Tuesday, December 11, 2012

Settlement with BCI

For a while now, the Common Council Legal Committee and the full Common Council have been going into executive session to discuss settlement negotiations with BCI Construction, the company that upgraded Hudson's waste water treatment plant and whose president is Michael Benson, the county supervisor from New Lebanon. Tonight there was a special meeting of the Common Council to consider a resolution to settle the contract dispute between BCI Construction and the City of Hudson, and the public got the chance to learn the nature of the conflict.

Photo from BCI website
Rob Perry, superintendent of public works, spelled out the predicament. The improvements to the waste water treatment plant cost a total of $12.4 million, and the money came from multiple sources, including $6 million in federal stimulus money. "Each source," said Perry, "created issues for reimbursement that delayed payments to contractors." The City's contract with BCI required payment in 30 days with penalties for late payment. Perry explained that it took 20 days after a bill was submitted for the engineers to inspect and OK the work, leaving only 10 days for the City to make the payment. In the end, BCI claimed that the City of Hudson owed more than $100,000 in penalty interest for late payments. BCI offered a $65,000 settlement; the City offered $45,000, which BCI accepted. Last night in a special meeting, the Common Council voted on a resolution to accept the settlement.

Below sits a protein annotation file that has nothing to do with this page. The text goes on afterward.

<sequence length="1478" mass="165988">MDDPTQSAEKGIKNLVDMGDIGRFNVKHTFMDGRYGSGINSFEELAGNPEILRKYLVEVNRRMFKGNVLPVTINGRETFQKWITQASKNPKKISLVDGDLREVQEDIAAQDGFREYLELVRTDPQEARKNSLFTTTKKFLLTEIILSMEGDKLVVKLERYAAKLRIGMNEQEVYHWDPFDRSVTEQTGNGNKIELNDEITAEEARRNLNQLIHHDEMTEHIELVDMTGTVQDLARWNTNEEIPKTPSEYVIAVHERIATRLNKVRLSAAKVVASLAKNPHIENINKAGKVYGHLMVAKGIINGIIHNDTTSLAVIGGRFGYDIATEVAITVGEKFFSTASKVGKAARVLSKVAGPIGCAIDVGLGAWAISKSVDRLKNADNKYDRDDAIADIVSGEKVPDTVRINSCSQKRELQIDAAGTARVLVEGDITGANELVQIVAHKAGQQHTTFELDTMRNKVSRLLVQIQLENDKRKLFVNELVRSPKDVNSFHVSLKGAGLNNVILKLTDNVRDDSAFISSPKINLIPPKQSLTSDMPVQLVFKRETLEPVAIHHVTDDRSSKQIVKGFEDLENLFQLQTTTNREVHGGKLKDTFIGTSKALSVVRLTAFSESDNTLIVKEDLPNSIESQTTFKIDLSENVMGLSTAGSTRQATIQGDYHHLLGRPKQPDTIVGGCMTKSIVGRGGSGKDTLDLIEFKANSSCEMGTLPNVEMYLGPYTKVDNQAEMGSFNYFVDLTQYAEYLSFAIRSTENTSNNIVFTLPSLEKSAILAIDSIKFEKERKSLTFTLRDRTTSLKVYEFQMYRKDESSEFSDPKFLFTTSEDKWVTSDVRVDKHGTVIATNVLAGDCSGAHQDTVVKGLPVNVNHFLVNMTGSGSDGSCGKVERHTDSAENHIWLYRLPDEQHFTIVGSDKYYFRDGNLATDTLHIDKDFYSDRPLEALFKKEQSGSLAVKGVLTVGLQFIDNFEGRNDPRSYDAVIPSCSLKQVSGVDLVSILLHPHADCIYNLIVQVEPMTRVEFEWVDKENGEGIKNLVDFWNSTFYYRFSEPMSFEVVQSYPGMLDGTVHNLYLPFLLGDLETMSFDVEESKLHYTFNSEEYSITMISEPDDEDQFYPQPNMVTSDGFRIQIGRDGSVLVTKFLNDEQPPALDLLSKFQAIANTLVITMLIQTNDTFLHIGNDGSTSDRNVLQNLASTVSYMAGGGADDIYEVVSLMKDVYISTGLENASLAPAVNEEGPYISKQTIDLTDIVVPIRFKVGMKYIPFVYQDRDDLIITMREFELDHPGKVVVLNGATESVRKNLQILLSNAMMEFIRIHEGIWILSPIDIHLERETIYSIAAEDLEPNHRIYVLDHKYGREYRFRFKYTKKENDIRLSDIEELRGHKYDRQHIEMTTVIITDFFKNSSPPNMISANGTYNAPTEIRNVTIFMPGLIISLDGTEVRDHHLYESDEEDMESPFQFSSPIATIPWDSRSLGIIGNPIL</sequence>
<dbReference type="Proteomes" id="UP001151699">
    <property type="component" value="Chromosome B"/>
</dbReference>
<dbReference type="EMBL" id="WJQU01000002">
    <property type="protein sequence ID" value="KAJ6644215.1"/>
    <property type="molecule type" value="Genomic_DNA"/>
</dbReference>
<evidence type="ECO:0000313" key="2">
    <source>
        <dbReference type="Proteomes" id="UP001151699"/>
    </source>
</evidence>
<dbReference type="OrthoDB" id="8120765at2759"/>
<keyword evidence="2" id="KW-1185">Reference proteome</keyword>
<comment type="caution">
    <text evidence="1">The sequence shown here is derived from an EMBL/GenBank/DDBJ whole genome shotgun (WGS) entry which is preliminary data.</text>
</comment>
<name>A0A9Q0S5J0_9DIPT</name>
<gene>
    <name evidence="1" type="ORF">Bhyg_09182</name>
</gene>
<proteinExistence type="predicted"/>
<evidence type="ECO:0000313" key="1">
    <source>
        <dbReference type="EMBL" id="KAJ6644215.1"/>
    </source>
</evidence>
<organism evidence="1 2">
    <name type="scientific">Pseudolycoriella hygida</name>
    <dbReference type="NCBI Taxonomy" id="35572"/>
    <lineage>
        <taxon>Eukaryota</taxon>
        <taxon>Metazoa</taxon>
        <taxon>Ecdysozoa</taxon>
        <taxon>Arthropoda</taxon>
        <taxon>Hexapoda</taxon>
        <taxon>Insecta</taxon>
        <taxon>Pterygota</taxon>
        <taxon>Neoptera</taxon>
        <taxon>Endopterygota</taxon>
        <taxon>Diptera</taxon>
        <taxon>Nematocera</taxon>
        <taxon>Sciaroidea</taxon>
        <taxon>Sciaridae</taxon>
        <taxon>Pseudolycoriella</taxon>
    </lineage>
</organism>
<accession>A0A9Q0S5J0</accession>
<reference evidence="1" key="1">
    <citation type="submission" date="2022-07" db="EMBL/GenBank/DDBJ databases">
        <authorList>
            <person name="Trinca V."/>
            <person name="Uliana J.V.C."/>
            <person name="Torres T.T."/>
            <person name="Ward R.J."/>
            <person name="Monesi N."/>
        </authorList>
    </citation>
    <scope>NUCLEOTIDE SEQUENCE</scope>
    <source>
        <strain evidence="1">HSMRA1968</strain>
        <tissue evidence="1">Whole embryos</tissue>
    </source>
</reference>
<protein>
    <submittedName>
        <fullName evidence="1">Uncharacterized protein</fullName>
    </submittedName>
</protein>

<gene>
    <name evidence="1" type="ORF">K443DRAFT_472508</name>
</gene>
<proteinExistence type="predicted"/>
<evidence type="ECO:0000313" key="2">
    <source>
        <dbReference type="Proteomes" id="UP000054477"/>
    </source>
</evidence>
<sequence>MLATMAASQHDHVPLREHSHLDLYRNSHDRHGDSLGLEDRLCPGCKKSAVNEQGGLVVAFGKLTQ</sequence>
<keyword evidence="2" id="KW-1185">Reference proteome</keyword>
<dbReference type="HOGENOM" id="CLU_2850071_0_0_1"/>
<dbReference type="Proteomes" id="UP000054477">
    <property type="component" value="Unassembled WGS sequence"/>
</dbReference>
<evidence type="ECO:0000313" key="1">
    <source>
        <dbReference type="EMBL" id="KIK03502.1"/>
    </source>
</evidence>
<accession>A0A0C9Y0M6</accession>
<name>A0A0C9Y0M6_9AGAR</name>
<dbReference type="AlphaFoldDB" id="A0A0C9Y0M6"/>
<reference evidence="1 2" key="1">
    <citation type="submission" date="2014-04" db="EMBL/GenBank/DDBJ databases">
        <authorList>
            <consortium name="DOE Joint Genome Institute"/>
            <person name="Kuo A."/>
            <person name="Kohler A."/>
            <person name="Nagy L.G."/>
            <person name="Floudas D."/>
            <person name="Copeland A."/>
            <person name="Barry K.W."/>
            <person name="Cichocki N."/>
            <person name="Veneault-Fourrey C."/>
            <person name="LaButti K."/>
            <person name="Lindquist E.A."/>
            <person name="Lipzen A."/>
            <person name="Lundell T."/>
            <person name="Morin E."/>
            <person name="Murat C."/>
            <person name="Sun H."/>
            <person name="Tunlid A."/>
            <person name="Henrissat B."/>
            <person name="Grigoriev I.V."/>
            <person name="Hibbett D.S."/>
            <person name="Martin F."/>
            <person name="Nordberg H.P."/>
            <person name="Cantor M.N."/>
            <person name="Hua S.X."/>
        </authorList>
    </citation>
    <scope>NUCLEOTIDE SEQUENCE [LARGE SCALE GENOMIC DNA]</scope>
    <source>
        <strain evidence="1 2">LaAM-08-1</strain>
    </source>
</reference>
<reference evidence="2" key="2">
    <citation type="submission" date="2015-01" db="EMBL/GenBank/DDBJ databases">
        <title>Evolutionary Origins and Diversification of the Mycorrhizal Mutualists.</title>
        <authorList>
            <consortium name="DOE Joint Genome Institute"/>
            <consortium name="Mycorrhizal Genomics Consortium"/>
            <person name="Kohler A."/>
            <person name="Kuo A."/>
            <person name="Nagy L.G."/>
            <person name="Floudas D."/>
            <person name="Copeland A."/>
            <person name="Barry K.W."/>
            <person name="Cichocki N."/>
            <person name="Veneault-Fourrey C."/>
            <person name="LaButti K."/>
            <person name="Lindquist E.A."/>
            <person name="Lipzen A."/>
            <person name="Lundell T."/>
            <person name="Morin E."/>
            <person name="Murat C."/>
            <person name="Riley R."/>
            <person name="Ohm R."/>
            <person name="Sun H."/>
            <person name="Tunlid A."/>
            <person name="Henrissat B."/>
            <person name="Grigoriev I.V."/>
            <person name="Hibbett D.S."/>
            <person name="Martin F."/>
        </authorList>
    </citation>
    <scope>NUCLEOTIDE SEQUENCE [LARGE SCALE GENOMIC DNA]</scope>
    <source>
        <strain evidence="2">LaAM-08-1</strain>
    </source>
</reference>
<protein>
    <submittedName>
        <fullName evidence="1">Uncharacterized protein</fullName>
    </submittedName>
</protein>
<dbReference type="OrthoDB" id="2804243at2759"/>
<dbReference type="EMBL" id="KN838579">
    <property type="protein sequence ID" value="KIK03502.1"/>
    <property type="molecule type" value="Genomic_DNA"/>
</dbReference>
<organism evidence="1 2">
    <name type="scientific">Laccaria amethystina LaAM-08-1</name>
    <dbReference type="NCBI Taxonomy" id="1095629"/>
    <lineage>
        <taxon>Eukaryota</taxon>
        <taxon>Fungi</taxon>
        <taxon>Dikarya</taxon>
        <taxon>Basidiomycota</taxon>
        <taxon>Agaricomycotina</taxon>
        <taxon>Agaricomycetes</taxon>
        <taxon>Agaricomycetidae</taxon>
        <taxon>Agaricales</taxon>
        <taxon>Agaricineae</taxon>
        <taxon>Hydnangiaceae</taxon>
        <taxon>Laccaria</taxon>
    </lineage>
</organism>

In the discussion before the vote, Alderman John Friedman (Third Ward) said the contract, as it was, should never have been signed in the first place. Acknowledging that corporation counsel had changed since the City entered into the agreement in December 2009, Friedman said the City should have known that it could not meet the 30-day payment expectation and pointed out that the interest rate specified in the contract for late payment was "unheard of"--"eight times the statutory limit for municipalities." 

Alderman Cappy Pierro (Fifth Ward), who was aide to Mayor Rick Scalera when the contract was signed, said he blamed it all "on the engineering firm and the person who got sick." He defended the action saying, "We almost lost $6 million [in stimulus money]. Things were done very hastily because we had to switch engineering firms."

Before the Common Council voted on the settlement agreement, Council president Don Moore asked the aldermen and the public to consider "how much the infrastructure of the city has benefited from the federal stimulus plan." The Council then voted unanimously on the resolution to enter into the settlement agreement.

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